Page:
This feature is part of Virtuoso
There are plenty more intimidating arenas on planet football than the Camp Nou. An iconic stadium that, despite its illustrious history, has often been compared to a theatre as opposed to a vociferous cauldron; a place where the fans expect to be entertained. From the Johan Cruyff-inspired side of the mid-1970s to the modern-day Lionel Messi era, by and large they have been.
It may be anathema to make such a comparison, given the political and cultural connotations and the fact that the spectacle has been outlawed by the Catalan authorities, but if FC Barcelona is the matador – patient, cruel, and possessing a deadly weapon – then visiting teams are often the helpless bull. A once powerful animal tormented into exhaustion, just waiting for the inevitable, final blow to strike down. On 5 November 1997, Dynamo Kyiv were expected to be the next such victims in a Champions League group match.
Both Dynamo and Barcelona qualified for the group stage of Europe’s premier club competition in 1997 through the qualifying rounds. The Ukrainians eliminated Welsh minnows Barry Town and Danish champions Brøndby, while the Catalans overcame Latvia’s Skonto. After three matchdays in Group C, the sides were at opposite ends of the table, but perhaps not in the positions you would expect. Barcelona propped up the rest with just a single point while Dynamo were unbeaten with seven from nine.
Although Barça were in a poor run of form and would finish the European campaign bottom of the group, they would go on to complete a domestic league and cup double under Dutch coach Louis van Gaal, who had previous form in the Champions League having guided a young Ajax side to glory in 1995.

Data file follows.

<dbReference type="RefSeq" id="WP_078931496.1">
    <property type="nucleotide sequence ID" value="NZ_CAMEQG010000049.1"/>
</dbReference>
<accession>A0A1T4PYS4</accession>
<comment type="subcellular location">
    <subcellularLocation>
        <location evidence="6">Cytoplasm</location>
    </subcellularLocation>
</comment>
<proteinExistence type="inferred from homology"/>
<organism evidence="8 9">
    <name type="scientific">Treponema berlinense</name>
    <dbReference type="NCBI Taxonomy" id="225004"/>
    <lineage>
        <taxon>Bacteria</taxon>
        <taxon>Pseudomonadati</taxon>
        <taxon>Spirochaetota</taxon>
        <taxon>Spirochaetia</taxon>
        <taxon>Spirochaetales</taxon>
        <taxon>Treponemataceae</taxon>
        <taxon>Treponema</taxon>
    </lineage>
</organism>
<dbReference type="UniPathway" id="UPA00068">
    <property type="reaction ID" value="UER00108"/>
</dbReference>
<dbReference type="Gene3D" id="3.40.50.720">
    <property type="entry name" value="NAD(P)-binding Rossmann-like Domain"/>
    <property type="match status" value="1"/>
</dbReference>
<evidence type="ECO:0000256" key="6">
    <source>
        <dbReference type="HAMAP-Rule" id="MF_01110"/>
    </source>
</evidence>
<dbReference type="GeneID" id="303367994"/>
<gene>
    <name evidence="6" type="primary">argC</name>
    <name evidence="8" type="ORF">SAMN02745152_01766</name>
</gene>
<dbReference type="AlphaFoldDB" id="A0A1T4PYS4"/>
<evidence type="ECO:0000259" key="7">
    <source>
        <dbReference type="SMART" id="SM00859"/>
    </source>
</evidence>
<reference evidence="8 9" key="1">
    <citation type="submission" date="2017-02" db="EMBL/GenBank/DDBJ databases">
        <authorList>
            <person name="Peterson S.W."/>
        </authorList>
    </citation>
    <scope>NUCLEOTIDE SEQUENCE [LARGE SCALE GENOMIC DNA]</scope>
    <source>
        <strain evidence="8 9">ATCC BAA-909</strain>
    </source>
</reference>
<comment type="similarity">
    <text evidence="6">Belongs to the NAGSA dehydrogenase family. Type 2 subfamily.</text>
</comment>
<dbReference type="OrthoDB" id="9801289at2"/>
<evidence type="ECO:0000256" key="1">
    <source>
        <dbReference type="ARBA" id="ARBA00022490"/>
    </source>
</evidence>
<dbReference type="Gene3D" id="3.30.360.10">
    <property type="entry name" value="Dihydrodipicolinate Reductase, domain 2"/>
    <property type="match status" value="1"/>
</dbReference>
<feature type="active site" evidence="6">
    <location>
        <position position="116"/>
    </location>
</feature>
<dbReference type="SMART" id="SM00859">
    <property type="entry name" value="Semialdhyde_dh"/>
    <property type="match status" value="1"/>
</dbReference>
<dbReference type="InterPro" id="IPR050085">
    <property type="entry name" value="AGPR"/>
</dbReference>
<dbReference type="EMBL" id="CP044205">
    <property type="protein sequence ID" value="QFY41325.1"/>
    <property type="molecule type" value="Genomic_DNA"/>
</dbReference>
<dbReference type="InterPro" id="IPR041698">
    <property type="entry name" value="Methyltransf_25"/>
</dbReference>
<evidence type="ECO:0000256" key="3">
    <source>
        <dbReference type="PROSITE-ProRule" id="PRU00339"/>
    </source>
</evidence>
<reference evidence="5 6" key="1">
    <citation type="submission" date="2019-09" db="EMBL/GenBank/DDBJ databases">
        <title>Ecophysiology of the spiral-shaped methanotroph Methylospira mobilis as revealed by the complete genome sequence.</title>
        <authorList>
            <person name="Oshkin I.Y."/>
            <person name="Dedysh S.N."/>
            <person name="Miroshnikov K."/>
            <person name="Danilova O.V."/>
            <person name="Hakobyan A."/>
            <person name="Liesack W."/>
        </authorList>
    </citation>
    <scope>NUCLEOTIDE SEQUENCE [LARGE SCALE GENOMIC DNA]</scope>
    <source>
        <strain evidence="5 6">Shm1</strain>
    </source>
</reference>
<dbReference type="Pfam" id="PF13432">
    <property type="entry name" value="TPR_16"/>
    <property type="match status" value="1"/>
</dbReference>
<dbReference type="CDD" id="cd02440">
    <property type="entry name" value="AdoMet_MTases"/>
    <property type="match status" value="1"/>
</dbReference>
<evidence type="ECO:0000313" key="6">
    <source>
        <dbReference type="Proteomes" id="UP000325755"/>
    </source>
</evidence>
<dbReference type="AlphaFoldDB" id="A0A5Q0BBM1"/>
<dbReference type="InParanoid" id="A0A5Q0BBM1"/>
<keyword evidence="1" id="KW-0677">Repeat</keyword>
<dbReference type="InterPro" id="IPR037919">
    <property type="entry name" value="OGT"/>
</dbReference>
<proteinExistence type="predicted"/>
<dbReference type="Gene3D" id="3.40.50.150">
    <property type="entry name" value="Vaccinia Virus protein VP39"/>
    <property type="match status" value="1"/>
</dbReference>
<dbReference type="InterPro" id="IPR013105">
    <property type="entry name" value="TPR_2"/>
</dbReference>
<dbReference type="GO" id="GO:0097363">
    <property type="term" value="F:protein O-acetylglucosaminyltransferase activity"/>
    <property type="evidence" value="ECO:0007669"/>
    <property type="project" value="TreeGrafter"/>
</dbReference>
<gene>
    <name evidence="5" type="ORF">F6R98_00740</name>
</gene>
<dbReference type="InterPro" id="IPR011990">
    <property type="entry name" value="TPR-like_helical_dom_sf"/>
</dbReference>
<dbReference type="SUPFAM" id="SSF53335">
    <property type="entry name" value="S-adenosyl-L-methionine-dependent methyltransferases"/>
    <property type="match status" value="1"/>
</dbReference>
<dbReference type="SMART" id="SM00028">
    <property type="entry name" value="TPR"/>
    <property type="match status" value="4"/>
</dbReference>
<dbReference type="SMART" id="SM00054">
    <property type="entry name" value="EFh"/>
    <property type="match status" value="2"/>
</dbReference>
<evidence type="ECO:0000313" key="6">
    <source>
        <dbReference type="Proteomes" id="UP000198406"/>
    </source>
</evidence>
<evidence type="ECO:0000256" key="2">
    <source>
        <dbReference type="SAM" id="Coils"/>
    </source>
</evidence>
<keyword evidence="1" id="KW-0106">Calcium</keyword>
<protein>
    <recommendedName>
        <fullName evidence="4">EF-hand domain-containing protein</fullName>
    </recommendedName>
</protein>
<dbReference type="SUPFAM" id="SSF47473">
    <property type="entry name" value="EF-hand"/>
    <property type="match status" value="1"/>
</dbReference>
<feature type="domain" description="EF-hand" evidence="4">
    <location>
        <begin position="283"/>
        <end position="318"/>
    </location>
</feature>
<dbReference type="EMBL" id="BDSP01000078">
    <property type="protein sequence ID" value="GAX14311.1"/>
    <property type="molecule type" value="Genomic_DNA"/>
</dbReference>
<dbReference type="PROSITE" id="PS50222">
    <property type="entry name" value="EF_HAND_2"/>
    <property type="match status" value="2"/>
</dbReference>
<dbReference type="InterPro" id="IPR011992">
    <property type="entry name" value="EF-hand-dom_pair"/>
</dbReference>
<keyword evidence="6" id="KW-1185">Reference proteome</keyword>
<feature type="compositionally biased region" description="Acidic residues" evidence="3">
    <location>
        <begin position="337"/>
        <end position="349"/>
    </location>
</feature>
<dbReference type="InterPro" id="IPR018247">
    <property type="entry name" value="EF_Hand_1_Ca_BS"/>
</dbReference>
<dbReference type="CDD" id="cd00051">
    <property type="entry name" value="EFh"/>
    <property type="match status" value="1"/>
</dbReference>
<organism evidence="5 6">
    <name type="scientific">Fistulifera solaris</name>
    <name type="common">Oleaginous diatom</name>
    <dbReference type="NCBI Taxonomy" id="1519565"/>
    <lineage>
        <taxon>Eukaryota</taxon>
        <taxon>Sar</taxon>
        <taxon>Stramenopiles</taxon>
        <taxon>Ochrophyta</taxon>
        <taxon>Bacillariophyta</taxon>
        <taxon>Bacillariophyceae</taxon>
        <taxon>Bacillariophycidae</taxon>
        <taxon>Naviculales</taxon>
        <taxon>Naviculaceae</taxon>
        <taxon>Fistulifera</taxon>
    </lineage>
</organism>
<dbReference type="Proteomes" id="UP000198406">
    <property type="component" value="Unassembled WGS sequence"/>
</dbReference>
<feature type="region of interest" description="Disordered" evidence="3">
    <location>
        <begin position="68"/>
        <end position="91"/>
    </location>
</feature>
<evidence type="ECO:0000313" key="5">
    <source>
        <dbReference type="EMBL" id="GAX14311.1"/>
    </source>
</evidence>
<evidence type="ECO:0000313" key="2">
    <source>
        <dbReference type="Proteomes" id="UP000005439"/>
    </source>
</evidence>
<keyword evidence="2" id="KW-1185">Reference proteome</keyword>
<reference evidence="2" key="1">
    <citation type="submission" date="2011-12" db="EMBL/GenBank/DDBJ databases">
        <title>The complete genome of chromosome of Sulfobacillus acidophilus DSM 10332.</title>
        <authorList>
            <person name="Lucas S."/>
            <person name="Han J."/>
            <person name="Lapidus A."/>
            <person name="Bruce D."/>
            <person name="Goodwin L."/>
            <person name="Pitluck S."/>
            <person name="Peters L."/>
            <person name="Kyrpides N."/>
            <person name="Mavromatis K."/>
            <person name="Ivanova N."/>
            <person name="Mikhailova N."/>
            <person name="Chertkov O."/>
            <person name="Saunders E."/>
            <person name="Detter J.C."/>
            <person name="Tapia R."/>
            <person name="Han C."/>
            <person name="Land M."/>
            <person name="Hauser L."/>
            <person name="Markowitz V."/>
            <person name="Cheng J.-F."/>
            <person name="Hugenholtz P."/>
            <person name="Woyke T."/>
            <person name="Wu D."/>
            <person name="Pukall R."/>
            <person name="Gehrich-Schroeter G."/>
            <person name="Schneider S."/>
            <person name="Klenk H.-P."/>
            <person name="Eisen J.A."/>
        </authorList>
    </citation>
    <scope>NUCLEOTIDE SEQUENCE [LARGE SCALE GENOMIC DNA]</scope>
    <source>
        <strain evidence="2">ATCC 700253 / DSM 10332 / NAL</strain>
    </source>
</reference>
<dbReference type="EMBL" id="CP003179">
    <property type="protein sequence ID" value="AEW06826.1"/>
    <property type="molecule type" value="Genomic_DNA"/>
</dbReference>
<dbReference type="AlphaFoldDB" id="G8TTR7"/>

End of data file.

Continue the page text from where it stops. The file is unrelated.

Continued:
The Blaugrana were missing several key names for the arrival of Dynamo but the starting line-up that night still contained Albert Ferrer, Sergi, Luís Figo and Rivaldo. The home side’s bench, however, pointed to the depletion of the squad; only four substitutes were named, including a fresh-faced Carles Puyol. This was Barcelona, though. This was the Camp Nou. The crowd expected victory nonetheless and demanded revenge following the humiliating 3-0 reverse in Kyiv.
Dynamo, the outsiders who ruffled Moscovian feathers during the Soviet era, were in the midst of a nine-year championship streak in the relatively new Ukrainian league. However, it wasn’t all rosy in the Dynamo garden, the club lucky to even be competing in that year’s Champions League. In 1995 the Ukrainian champions were convicted of bribery prior to a match in the same competition and were given a three-year ban, later reduced to just one. Despite the domestic dominance, they pulled the emergency chord in 1997, bringing back revolutionary coach Valeriy Lobanovskyi for his third and final spell.
Dynamo’s superstar of the era was undoubtedly Andriy Shevchenko who, despite having just turned 21, had been a first-team regular for more than three seasons. The Barcelona defence must not have received the memo about his quality, allowing him to head home past Vítor Baía after just nine minutes to shock those present, who cancelled out the celebrations of a small pocket of Dynamo fans with the discontented tooting of air horns.
A free-kick was swung in from the right-hand side and it was Shevchenko who proved the most alert man in the box, displaying great movement to reach the ball ahead of the flailing Portuguese goalkeeper to double the visitors’ lead. Arms outstretched, beaming smile; the striker had no idea how much better the night would become for him and his team.